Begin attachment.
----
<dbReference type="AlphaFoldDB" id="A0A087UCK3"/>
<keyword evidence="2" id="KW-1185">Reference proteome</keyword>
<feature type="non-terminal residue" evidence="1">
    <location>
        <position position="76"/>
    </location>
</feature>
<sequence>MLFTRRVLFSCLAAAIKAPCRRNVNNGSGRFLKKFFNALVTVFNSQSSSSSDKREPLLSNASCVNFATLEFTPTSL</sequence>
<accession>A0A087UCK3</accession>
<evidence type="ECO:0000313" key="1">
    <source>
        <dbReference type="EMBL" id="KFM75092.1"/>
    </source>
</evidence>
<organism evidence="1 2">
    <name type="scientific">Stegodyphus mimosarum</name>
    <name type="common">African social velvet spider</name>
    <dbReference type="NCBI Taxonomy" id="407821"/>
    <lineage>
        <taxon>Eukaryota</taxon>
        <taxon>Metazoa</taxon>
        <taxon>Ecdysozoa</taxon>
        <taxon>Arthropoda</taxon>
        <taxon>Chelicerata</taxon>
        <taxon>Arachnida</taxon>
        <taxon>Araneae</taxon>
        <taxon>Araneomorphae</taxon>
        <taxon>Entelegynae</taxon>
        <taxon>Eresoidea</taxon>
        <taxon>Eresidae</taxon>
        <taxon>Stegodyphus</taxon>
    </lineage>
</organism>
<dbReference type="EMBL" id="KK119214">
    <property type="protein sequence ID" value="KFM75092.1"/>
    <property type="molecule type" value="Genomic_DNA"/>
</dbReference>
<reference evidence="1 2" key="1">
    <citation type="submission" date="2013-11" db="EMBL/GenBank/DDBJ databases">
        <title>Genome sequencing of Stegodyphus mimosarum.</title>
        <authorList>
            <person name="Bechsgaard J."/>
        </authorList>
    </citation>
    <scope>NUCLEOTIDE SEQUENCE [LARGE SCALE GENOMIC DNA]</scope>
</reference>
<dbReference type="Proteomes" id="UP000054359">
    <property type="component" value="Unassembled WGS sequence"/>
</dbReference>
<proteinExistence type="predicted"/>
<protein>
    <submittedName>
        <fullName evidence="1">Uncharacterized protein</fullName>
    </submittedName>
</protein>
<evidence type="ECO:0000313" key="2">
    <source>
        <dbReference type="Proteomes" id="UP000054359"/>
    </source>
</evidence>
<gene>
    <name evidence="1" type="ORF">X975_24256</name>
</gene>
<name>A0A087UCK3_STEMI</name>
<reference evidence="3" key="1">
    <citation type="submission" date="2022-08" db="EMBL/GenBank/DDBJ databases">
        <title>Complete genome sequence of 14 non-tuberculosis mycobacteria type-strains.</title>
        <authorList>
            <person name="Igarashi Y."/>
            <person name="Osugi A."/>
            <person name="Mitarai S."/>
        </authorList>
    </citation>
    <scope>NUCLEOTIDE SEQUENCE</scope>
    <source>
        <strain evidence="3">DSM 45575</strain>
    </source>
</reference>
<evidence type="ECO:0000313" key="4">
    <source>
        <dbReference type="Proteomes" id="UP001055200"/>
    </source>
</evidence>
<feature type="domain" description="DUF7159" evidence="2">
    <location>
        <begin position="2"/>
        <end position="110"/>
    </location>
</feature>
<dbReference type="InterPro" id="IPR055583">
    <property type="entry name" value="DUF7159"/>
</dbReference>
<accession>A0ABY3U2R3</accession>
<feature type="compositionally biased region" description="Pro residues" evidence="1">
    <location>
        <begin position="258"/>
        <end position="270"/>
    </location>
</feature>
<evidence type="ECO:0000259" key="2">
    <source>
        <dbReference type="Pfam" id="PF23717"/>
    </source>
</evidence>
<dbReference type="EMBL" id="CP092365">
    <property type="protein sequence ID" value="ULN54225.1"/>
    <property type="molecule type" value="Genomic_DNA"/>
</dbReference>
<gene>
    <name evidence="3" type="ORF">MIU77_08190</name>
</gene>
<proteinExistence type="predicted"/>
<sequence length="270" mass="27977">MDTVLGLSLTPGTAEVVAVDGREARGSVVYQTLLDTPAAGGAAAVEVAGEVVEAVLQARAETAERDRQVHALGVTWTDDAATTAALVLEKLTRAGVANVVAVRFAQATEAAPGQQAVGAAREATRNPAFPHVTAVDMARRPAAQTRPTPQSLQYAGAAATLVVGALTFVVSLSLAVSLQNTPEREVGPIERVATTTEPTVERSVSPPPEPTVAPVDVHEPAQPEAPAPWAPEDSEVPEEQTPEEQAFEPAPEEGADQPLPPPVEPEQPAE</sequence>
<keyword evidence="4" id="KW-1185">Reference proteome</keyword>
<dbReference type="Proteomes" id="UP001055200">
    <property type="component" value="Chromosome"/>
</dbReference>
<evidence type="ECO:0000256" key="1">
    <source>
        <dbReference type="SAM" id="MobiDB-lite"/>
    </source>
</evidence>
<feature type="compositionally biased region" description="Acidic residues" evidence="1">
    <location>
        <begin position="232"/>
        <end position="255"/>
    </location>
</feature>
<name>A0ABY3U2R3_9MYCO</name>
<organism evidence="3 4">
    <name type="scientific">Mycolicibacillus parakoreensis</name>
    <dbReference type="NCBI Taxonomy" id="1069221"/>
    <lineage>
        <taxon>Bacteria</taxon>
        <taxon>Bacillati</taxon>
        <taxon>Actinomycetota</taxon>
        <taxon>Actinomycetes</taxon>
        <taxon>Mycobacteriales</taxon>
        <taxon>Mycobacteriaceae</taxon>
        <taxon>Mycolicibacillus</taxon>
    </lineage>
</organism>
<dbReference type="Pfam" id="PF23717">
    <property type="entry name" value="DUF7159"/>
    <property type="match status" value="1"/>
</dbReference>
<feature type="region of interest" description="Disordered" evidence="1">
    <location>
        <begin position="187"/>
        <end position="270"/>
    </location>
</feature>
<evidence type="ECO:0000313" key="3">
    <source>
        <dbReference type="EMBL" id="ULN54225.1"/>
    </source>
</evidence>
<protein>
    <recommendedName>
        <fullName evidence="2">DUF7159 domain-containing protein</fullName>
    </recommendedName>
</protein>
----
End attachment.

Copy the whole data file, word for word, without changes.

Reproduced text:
<dbReference type="AlphaFoldDB" id="A0A087UCK3"/>
<keyword evidence="2" id="KW-1185">Reference proteome</keyword>
<feature type="non-terminal residue" evidence="1">
    <location>
        <position position="76"/>
    </location>
</feature>
<sequence>MLFTRRVLFSCLAAAIKAPCRRNVNNGSGRFLKKFFNALVTVFNSQSSSSSDKREPLLSNASCVNFATLEFTPTSL</sequence>
<accession>A0A087UCK3</accession>
<evidence type="ECO:0000313" key="1">
    <source>
        <dbReference type="EMBL" id="KFM75092.1"/>
    </source>
</evidence>
<organism evidence="1 2">
    <name type="scientific">Stegodyphus mimosarum</name>
    <name type="common">African social velvet spider</name>
    <dbReference type="NCBI Taxonomy" id="407821"/>
    <lineage>
        <taxon>Eukaryota</taxon>
        <taxon>Metazoa</taxon>
        <taxon>Ecdysozoa</taxon>
        <taxon>Arthropoda</taxon>
        <taxon>Chelicerata</taxon>
        <taxon>Arachnida</taxon>
        <taxon>Araneae</taxon>
        <taxon>Araneomorphae</taxon>
        <taxon>Entelegynae</taxon>
        <taxon>Eresoidea</taxon>
        <taxon>Eresidae</taxon>
        <taxon>Stegodyphus</taxon>
    </lineage>
</organism>
<dbReference type="EMBL" id="KK119214">
    <property type="protein sequence ID" value="KFM75092.1"/>
    <property type="molecule type" value="Genomic_DNA"/>
</dbReference>
<reference evidence="1 2" key="1">
    <citation type="submission" date="2013-11" db="EMBL/GenBank/DDBJ databases">
        <title>Genome sequencing of Stegodyphus mimosarum.</title>
        <authorList>
            <person name="Bechsgaard J."/>
        </authorList>
    </citation>
    <scope>NUCLEOTIDE SEQUENCE [LARGE SCALE GENOMIC DNA]</scope>
</reference>
<dbReference type="Proteomes" id="UP000054359">
    <property type="component" value="Unassembled WGS sequence"/>
</dbReference>
<proteinExistence type="predicted"/>
<protein>
    <submittedName>
        <fullName evidence="1">Uncharacterized protein</fullName>
    </submittedName>
</protein>
<evidence type="ECO:0000313" key="2">
    <source>
        <dbReference type="Proteomes" id="UP000054359"/>
    </source>
</evidence>
<gene>
    <name evidence="1" type="ORF">X975_24256</name>
</gene>
<name>A0A087UCK3_STEMI</name>
<reference evidence="3" key="1">
    <citation type="submission" date="2022-08" db="EMBL/GenBank/DDBJ databases">
        <title>Complete genome sequence of 14 non-tuberculosis mycobacteria type-strains.</title>
        <authorList>
            <person name="Igarashi Y."/>
            <person name="Osugi A."/>
            <person name="Mitarai S."/>
        </authorList>
    </citation>
    <scope>NUCLEOTIDE SEQUENCE</scope>
    <source>
        <strain evidence="3">DSM 45575</strain>
    </source>
</reference>
<evidence type="ECO:0000313" key="4">
    <source>
        <dbReference type="Proteomes" id="UP001055200"/>
    </source>
</evidence>
<feature type="domain" description="DUF7159" evidence="2">
    <location>
        <begin position="2"/>
        <end position="110"/>
    </location>
</feature>
<dbReference type="InterPro" id="IPR055583">
    <property type="entry name" value="DUF7159"/>
</dbReference>
<accession>A0ABY3U2R3</accession>
<feature type="compositionally biased region" description="Pro residues" evidence="1">
    <location>
        <begin position="258"/>
        <end position="270"/>
    </location>
</feature>
<evidence type="ECO:0000259" key="2">
    <source>
        <dbReference type="Pfam" id="PF23717"/>
    </source>
</evidence>
<dbReference type="EMBL" id="CP092365">
    <property type="protein sequence ID" value="ULN54225.1"/>
    <property type="molecule type" value="Genomic_DNA"/>
</dbReference>
<gene>
    <name evidence="3" type="ORF">MIU77_08190</name>
</gene>
<proteinExistence type="predicted"/>
<sequence length="270" mass="27977">MDTVLGLSLTPGTAEVVAVDGREARGSVVYQTLLDTPAAGGAAAVEVAGEVVEAVLQARAETAERDRQVHALGVTWTDDAATTAALVLEKLTRAGVANVVAVRFAQATEAAPGQQAVGAAREATRNPAFPHVTAVDMARRPAAQTRPTPQSLQYAGAAATLVVGALTFVVSLSLAVSLQNTPEREVGPIERVATTTEPTVERSVSPPPEPTVAPVDVHEPAQPEAPAPWAPEDSEVPEEQTPEEQAFEPAPEEGADQPLPPPVEPEQPAE</sequence>
<keyword evidence="4" id="KW-1185">Reference proteome</keyword>
<dbReference type="Proteomes" id="UP001055200">
    <property type="component" value="Chromosome"/>
</dbReference>
<evidence type="ECO:0000256" key="1">
    <source>
        <dbReference type="SAM" id="MobiDB-lite"/>
    </source>
</evidence>
<feature type="compositionally biased region" description="Acidic residues" evidence="1">
    <location>
        <begin position="232"/>
        <end position="255"/>
    </location>
</feature>
<name>A0ABY3U2R3_9MYCO</name>
<organism evidence="3 4">
    <name type="scientific">Mycolicibacillus parakoreensis</name>
    <dbReference type="NCBI Taxonomy" id="1069221"/>
    <lineage>
        <taxon>Bacteria</taxon>
        <taxon>Bacillati</taxon>
        <taxon>Actinomycetota</taxon>
        <taxon>Actinomycetes</taxon>
        <taxon>Mycobacteriales</taxon>
        <taxon>Mycobacteriaceae</taxon>
        <taxon>Mycolicibacillus</taxon>
    </lineage>
</organism>
<dbReference type="Pfam" id="PF23717">
    <property type="entry name" value="DUF7159"/>
    <property type="match status" value="1"/>
</dbReference>
<feature type="region of interest" description="Disordered" evidence="1">
    <location>
        <begin position="187"/>
        <end position="270"/>
    </location>
</feature>
<evidence type="ECO:0000313" key="3">
    <source>
        <dbReference type="EMBL" id="ULN54225.1"/>
    </source>
</evidence>
<protein>
    <recommendedName>
        <fullName evidence="2">DUF7159 domain-containing protein</fullName>
    </recommendedName>
</protein>